The Need for Investment Solutions
The investment industry is currently experiencing profound structural changes, in the face of new challenges that are faced by both institutional and individual investors. For pension funds in particular, the shift in most accounting standards towards the valuation of pension liabilities at market rates (mark-to-market), instead of fixed discount rates, has resulted in an increase in liability portfolio volatility. This new constraint has been reinforced in parallel by stricter solvency requirements that followed the 2000-2003 pension fund crisis, and ever stricter solvency requirements are also increasingly being imposed on insurance companies in the US, Europe and Asia.
These evolutions in accounting and prudential regulations have subsequently led a large number of corporations to close their definedbenefit pension schemes so as to reduce the impact of pension liability risk on their balance sheet and income statement. Overall, a massive shift from defined-benefit to defined-contribution pension schemes is taking place across the world. As a result, individuals are becoming increasingly responsible for making investment decisions related to their retirement financing needs, investment decisions for which they have no expertise. In this context, the investment management industry has a great responsibility in terms of the need to provide individuals with suitable retirement solutions.
In the new highly challenging environment, and given the intrinsic difficulty of delivering added value through security selection decisions alone, the relevance of the old paradigm has been questioned with heightened intensity, and a new paradigm is starting to emerge, with substantial welfare improvements expected for asset owners. This paradigm has been labelled liability-driven investing (LDI) for institutional investors, whose problems are broadly summarised in terms of their liabilities, and it has been labelled goal-based investing (GBI) for individual investors, whose problems can be fully characterised in terms of their specific consumption of bequest goals throughout their lifetime.
A variety of common meaningful goals can be identified for most individuals including wealth accumulation, financing children’s education, or generating minimum and target levels of replacement income in retirement, already mentioned as arguably the greatest challenge for most individuals. Some changes with respect to existing investment practices are needed to help meet these formidable challenges. Just as in institutional money management, the need to design an asset allocation solution that is a function of the kinds of particular risks to which the investor is exposed, or needs to be exposed to meet liabilities or to fulfil goals, as opposed to purely focusing on the risks impacting the market as a whole, makes standard approaches (which are based on balanced portfolios invested in a mixture of asset class portfolios actively and passively managed against market benchmarks) mostly inadequate.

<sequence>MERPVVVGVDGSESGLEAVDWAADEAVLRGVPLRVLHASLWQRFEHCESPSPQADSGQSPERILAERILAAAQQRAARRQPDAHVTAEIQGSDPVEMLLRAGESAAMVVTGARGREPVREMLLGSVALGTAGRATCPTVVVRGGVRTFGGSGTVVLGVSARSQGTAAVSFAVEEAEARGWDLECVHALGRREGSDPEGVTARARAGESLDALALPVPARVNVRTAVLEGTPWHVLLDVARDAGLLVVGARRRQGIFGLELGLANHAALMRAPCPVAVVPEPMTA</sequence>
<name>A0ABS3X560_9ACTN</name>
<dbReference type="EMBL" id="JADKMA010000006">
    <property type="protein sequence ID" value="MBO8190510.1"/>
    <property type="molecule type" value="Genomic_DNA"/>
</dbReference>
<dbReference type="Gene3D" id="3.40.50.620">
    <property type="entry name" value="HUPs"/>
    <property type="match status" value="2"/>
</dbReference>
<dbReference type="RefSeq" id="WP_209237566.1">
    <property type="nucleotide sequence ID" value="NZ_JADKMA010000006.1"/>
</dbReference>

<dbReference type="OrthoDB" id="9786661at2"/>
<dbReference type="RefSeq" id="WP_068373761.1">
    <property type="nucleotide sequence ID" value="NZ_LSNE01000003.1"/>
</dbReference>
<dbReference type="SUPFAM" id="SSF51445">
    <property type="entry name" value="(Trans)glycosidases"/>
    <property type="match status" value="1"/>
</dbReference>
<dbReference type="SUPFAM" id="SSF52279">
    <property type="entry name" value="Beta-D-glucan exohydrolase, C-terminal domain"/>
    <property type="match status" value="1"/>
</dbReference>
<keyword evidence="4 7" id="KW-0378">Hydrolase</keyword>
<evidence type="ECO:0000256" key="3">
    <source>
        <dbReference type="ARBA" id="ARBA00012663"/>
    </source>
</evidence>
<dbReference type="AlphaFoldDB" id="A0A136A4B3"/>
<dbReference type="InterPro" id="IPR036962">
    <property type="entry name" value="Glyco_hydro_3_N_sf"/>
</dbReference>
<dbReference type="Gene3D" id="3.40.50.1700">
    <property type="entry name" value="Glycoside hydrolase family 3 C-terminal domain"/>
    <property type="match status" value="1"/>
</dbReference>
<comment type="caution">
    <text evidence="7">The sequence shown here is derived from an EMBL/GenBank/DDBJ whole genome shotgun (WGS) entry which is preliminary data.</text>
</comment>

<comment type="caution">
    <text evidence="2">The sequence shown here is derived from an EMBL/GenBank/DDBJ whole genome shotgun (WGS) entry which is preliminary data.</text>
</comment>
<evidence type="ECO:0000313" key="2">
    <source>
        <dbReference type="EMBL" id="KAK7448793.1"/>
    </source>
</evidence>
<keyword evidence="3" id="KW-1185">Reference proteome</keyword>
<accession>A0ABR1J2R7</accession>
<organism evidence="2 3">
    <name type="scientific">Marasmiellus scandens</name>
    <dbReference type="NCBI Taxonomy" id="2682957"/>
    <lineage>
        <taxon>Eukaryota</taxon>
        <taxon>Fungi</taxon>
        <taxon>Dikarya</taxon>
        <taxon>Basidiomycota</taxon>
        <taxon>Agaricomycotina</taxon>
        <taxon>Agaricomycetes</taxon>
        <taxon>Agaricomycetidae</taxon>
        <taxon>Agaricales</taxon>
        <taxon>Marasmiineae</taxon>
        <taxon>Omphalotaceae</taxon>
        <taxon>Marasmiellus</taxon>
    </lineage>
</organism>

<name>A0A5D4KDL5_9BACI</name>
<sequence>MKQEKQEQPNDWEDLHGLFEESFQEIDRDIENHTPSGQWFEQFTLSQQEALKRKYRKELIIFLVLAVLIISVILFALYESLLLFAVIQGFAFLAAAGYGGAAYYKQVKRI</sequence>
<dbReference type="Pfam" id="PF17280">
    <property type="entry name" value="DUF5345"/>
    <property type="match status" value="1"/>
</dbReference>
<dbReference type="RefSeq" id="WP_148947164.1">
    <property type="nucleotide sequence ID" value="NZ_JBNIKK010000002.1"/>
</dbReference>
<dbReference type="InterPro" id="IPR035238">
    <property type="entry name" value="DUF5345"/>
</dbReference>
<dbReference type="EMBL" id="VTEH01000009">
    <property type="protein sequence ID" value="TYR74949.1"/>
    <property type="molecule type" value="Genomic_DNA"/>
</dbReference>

The emergence of this novel LDI/ GBI paradigm is not only a threat for traditional asset management firms, but also a source of opportunity. At the asset allocation level, we have seen that the “death of policy portfolios” has led to the development of fiduciary management services based on dynamic liability-driven investing. At the asset class level, the disappointment over expensive active multi-manager structures and over poor performance of passively managed portfolios has led to the development of factor investing based on smart beta and risk allocation. Even greater opportunities exist in individual money management, an industry which is about to experience an industrial revolution based on cost-efficient goal-based investment solutions.
In this context, the investment industry is currently experiencing a true industrial revolution that will eventually lead to scalable, cost-efficient, investor-centric, investment solutions. The design of meaningful investment solutions for individual investors is intimately related to the capacity to deliver proper risk management. The quintessence of the art and science of investment management is essentially about finding optimal ways to spend risk budgets that investors are reluctantly willing to set, with a focus on allowing the greatest possible access to performance potential while respecting such risk budgets. Risk hedging (required for securing investors’ essential goals), risk diversification (required for efficiently harvesting risk premia) and risk insurance (required for delivering upside performance needed to enhance the probability of achieving investors’ aspirational goals while securing their essential goals) are known to be three useful approaches to achieve optimal spending of investors’ limited risk and dollar budgets. While each of these sources of value added is already used to some extent in different contexts, a comprehensive integration of all these elements within a fully disciplined investment management framework is perhaps the most important challenge that our industry is currently facing. Risk management is often mistaken for risk measurement. This is a problem since the ability to measure risk properly is at best a necessary but not sufficient condition to ensure proper risk management. Another misconception is that risk management is about risk reduction. In fact, it is at least as much about return enhancement as it is about risk reduction. Indeed, risk management is about maximising the probability of achieving investors’ long-term objectives while respecting the short-term constraints they face.